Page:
The Symptoms of Information Overload – And How To Prevent It

October 30, 2020 · 2 min read
A fast biker. Background are city lights at night, blurred due to the high speed of biker
Photo by Luca Campioni on Unsplash

We're always connected.

All the time.

As modern humans, there is always something calling for our attention. Although it is enjoyable to “do” something all the time, being this kind of busy leads to stress. Sometimes you can feel this as stress, some other times this feeling is hiding, and you only feel that you've been stressed later on.

When everyday life bombards our brains with so much information, it seems difficult to make original thoughts. At least it feels like this for me.

So how can we notice information overload, and what can we do about this?

Let's find out.

What effects does it have?

I've noticed 3 negative effects of information overload on myself:

  • Higher background stress: stress that is always present, and you only notice it when stopping for more than a few minutes. This background stress makes us tired and anxious.
  • Less deep work and fewer flow states — this has a big impact on our daily work as software engineers (or other work that required creative focus).
  • Fewer original thoughts. Yes, consuming content stimulates your brain and is important to discover new connections in existing knowledge. But there can also be too much good content.

How to make it better?

You can look at every piece of information you consume and decide whether you want to keep at it.

But there are some easy starting points. Limit the notifications on your phone, declutter your inbox, and reduce the number of content sources you consume:

  • You can limit the notifications in three ways: You can turn off notifications for all non-essential apps in the app settings. Then you might want to set your phone to silent mode, without vibration. And finally, you can set conscious boundaries on when you use your phone and when not. E.g. you check for important stuff before starting work, check for notifications in your 10:30 coffee break, use it freely during lunch, ... But don't touch it in between. This way you decide when you want to be disturbed, not your phone.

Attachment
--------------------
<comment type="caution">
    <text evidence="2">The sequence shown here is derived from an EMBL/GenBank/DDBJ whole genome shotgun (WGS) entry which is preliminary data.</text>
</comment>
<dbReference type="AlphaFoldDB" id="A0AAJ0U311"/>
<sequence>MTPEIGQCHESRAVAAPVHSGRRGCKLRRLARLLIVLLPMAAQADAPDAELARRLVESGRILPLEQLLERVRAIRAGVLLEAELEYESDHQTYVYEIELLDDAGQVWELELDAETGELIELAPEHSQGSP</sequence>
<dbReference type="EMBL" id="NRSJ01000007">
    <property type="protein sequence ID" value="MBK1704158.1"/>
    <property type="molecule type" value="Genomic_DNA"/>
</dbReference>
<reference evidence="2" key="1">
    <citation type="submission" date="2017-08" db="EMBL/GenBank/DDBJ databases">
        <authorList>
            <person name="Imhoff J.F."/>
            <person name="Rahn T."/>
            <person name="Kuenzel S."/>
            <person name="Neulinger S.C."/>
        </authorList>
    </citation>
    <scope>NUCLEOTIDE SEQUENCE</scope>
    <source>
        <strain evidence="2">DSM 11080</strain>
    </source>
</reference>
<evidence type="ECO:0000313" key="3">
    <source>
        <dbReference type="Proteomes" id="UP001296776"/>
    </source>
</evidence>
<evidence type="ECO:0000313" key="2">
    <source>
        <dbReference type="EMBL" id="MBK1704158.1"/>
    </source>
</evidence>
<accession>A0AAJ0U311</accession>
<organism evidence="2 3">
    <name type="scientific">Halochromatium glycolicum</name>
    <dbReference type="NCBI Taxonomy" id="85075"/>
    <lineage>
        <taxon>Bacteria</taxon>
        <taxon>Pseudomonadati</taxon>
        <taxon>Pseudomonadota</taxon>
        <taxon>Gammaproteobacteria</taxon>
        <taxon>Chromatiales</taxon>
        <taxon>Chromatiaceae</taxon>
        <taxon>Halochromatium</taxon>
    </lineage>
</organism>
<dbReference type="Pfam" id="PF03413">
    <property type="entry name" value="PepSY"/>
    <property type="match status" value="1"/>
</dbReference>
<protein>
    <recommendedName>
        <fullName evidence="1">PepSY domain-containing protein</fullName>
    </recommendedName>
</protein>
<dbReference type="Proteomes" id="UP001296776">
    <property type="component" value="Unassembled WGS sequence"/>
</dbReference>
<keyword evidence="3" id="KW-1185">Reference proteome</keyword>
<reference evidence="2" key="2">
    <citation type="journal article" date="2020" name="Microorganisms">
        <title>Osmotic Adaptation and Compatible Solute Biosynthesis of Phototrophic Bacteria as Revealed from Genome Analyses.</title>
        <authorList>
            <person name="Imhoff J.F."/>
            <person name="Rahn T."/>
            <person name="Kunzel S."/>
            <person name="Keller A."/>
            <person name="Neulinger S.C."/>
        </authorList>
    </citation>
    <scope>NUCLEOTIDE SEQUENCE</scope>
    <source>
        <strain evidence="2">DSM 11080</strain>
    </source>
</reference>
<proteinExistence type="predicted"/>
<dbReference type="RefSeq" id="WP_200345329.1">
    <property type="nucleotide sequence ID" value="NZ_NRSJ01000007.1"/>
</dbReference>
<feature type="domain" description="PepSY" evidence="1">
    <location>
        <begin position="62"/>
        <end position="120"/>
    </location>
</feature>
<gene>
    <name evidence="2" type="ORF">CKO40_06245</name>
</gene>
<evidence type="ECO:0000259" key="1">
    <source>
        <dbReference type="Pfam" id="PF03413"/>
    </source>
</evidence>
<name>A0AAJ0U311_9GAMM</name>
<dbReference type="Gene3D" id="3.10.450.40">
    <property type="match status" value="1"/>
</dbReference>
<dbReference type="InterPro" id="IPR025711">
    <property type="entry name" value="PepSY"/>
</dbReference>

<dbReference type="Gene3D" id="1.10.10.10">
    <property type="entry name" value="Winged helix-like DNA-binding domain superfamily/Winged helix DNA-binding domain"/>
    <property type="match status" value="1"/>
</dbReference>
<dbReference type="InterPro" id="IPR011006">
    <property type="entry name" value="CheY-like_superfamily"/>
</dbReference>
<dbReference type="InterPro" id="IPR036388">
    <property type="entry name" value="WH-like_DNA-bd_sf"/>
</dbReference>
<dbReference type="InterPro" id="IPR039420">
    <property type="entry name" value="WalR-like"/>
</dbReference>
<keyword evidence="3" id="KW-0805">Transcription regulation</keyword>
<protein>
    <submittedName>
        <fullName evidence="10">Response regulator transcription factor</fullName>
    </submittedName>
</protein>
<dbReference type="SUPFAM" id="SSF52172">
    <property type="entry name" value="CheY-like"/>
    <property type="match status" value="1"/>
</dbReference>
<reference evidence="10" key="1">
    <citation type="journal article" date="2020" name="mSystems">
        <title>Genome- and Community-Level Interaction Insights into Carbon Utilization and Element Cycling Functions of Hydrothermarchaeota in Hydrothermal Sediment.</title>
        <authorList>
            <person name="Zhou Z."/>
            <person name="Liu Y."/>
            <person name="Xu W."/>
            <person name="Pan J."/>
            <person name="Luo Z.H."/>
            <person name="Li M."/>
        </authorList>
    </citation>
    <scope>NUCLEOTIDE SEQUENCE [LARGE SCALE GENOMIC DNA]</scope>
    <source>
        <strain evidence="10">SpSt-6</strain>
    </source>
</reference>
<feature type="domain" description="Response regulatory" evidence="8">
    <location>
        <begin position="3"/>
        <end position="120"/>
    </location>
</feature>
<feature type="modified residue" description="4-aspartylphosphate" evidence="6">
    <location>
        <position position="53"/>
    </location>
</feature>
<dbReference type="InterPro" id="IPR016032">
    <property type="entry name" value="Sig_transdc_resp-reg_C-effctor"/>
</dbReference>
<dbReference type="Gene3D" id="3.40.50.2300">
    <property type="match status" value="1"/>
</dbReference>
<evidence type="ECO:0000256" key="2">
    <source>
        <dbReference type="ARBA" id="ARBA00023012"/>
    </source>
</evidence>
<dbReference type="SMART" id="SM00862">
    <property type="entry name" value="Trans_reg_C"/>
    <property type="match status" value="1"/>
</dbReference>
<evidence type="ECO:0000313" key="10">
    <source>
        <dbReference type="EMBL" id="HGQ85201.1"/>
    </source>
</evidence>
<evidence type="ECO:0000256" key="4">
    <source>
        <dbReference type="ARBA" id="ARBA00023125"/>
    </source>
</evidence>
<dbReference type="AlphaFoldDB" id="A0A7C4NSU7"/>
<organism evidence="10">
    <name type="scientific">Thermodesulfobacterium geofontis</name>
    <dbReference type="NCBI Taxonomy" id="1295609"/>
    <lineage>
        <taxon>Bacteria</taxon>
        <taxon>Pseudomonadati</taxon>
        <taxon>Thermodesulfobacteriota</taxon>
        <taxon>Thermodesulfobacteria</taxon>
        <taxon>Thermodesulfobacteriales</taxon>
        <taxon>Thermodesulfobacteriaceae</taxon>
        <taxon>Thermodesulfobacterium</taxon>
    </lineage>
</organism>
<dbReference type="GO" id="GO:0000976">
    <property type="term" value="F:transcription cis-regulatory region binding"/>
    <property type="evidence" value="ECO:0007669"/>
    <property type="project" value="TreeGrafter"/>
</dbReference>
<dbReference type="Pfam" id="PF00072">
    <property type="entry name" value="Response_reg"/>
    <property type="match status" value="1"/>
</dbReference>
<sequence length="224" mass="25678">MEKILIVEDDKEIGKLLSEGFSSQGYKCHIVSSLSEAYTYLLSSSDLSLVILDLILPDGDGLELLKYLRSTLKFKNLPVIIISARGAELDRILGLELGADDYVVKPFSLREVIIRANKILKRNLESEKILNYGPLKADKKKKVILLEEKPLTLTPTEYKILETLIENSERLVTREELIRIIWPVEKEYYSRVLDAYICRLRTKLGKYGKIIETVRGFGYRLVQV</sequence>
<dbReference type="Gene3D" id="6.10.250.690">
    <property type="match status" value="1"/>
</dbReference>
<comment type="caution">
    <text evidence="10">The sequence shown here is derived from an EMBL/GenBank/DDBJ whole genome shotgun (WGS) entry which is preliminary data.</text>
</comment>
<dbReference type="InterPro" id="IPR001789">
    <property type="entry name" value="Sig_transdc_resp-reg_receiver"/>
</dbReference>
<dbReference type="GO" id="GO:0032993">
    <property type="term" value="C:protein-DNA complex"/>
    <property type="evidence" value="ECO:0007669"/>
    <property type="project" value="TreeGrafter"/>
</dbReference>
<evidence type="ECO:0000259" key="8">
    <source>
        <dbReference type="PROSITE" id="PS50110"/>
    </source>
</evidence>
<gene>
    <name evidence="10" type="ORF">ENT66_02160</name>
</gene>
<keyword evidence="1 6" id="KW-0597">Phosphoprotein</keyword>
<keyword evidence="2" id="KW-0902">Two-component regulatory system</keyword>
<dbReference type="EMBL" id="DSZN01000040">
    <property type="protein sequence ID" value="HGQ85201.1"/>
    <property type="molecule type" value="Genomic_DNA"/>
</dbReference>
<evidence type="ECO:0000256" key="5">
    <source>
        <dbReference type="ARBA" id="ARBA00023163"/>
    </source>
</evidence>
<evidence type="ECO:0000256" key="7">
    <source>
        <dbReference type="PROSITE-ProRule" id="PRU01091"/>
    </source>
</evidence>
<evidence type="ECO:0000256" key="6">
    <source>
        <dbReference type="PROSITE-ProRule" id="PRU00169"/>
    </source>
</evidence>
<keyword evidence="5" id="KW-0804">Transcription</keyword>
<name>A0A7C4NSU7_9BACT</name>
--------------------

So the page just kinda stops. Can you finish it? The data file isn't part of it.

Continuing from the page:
• Steadily declutter your inbox by unsubscribing from content regularly. After each newsletter you read, ask yourself: “was this worth my time?” – if not, unsubscribe it. I often subscribe to new content, so it is important to unsubscribe everything I don't enjoy reading (or that prompts new thoughts, or whatever is important to you). Also: keep a watch out for marketing and promotional emails, especially from bigger companies. Those just clutter up your inbox.
  • Reducing the number of content sources to a few high-quality ones allows you to spend more time with the good content and invest less time overall consuming stuff. Look at the news sources you consume. Diversity in your news consumption is important. But find out how much you need. I only use a handful of news sources: one general news site, one tech news site, and a handful of blogs. If anything important happens, I will hear about it. Most of the daily news is not important a month from now. So save yourself the ups and downs.

If you notice some of the effects above on yourself, take one step and implement it today.